Author(s): Miller R, Gray SD, Cotton RT, Myer CM rd, Netterville J
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Abstract The possibility of subglottic stenosis in children with Down syndrome is well recognized. Nevertheless, this anomaly and its effect on laryngeal and respiratory function are frequently overlooked. When subglottic stenosis is present in a child with Down syndrome, the standard intubation technique may require modification. In these children, an endotracheal tube of a size appropriate to the patient's age may be too tight in the subglottic area. By aggravating a previously asymptomatic subglottic stenosis, long-term endotracheal intubation in this type of patient may be more likely to lead to a clinically significant subglottic stenosis. In our experience, subglottic stenosis in children with Down syndrome is more difficult to repair and is associated with a lower success rate of decannulation. Additionally, it is important in the management of these children not to create an even more severe subglottic stenosis.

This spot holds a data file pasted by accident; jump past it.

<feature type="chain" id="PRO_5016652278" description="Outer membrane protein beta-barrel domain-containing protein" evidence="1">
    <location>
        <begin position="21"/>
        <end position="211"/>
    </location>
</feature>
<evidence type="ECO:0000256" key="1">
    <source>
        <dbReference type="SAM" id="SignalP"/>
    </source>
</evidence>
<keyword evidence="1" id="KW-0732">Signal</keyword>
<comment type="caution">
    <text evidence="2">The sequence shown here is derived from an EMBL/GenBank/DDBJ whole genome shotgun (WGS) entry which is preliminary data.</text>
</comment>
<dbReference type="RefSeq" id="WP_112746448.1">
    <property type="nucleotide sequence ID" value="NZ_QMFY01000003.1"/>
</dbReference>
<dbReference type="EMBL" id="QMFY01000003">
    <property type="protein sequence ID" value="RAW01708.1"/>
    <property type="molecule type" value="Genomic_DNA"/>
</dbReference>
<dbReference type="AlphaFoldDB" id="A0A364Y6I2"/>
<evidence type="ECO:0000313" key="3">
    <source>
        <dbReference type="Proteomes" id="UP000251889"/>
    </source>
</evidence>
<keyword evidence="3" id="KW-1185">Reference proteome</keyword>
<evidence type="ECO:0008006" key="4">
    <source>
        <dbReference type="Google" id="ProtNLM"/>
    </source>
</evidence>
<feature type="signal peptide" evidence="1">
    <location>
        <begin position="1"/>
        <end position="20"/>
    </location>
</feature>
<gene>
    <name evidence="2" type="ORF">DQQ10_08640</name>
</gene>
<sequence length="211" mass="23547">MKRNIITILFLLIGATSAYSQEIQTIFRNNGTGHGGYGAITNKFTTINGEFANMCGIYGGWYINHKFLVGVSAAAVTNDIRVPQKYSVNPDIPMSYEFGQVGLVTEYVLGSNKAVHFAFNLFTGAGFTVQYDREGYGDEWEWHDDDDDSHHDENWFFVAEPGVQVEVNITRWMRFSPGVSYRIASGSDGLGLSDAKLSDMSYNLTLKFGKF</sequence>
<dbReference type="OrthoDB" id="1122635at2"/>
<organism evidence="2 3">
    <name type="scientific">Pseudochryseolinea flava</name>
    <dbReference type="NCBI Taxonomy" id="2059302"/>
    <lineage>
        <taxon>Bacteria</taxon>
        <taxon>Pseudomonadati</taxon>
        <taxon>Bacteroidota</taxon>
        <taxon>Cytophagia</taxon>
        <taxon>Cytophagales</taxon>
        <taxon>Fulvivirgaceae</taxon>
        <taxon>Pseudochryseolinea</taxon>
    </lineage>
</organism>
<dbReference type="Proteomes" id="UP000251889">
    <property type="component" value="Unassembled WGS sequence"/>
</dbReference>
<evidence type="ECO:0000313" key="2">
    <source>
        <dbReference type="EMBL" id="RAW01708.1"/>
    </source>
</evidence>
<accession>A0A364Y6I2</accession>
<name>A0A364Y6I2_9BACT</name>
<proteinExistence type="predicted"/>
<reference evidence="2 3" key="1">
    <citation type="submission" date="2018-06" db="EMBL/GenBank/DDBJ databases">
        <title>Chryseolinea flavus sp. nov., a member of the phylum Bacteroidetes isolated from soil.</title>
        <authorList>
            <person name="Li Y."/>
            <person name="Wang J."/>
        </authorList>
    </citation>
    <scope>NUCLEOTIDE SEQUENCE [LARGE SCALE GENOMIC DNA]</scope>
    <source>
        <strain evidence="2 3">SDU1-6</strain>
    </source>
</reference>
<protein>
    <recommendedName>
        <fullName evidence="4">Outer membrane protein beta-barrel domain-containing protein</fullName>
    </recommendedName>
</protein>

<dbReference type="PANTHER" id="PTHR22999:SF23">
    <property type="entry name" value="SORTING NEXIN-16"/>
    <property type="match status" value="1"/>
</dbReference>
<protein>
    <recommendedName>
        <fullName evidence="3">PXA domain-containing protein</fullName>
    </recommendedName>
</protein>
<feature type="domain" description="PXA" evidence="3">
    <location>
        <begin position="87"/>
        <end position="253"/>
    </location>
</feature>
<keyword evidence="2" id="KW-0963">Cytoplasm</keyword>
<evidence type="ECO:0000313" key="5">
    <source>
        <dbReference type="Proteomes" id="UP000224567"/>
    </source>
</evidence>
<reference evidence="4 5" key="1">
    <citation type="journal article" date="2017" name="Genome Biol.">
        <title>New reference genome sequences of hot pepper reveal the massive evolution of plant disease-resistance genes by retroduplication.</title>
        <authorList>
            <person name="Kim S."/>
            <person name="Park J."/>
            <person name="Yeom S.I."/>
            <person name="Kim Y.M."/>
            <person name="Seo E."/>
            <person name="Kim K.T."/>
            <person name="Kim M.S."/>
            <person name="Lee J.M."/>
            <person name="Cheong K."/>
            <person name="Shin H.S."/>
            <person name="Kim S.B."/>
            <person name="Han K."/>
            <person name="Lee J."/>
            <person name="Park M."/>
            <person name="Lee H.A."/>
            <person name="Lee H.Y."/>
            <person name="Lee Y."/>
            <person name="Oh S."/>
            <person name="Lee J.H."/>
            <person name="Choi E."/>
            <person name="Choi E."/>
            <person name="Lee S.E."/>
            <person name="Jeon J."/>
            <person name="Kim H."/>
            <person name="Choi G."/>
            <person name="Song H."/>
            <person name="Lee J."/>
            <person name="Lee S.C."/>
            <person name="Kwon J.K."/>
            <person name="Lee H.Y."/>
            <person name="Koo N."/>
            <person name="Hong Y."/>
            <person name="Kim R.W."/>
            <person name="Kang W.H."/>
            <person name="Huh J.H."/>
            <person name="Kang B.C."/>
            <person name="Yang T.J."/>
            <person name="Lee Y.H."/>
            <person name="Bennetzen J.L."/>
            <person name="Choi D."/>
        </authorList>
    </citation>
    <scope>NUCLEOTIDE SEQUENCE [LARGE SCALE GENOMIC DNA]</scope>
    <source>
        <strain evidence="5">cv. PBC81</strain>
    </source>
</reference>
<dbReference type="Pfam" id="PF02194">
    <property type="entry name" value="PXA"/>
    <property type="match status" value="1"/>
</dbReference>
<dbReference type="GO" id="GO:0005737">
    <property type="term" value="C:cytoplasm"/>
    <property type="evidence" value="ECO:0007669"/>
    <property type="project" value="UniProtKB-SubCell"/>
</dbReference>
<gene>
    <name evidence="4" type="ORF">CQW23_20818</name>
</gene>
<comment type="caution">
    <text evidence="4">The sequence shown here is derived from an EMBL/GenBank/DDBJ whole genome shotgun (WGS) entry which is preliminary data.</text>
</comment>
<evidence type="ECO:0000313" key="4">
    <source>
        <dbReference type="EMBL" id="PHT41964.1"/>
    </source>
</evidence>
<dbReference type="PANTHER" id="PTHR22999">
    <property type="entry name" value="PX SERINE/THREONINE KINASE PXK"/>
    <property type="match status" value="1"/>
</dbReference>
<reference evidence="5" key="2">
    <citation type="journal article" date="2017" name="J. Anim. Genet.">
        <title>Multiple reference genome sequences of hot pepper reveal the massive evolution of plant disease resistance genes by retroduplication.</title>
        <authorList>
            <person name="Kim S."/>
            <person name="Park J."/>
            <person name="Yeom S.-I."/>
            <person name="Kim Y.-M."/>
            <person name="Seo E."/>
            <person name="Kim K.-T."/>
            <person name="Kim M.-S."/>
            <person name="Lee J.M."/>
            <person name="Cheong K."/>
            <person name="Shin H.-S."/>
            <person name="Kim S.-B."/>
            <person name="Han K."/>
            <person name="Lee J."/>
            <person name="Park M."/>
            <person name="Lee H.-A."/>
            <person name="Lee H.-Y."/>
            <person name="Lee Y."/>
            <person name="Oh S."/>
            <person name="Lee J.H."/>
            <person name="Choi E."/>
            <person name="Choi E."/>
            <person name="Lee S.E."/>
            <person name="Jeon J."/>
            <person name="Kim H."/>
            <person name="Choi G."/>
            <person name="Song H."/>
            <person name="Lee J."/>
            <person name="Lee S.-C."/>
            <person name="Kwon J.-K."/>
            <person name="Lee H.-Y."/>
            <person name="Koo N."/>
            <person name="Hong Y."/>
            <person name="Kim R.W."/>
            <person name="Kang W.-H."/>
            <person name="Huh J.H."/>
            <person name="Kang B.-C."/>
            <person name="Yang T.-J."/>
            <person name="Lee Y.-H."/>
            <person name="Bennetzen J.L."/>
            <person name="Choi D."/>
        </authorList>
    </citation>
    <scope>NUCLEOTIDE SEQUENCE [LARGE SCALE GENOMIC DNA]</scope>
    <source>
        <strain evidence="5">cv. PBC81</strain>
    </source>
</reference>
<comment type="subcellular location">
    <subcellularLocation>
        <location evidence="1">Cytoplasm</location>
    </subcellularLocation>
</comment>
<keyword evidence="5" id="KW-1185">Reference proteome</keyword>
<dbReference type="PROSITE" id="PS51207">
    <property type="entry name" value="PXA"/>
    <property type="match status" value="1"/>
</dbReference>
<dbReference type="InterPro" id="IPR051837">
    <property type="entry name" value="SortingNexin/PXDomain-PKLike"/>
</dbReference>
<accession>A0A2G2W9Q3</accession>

This article was published in Am J Otolaryngol
and referenced in Journal of Anesthesia & Clinical Research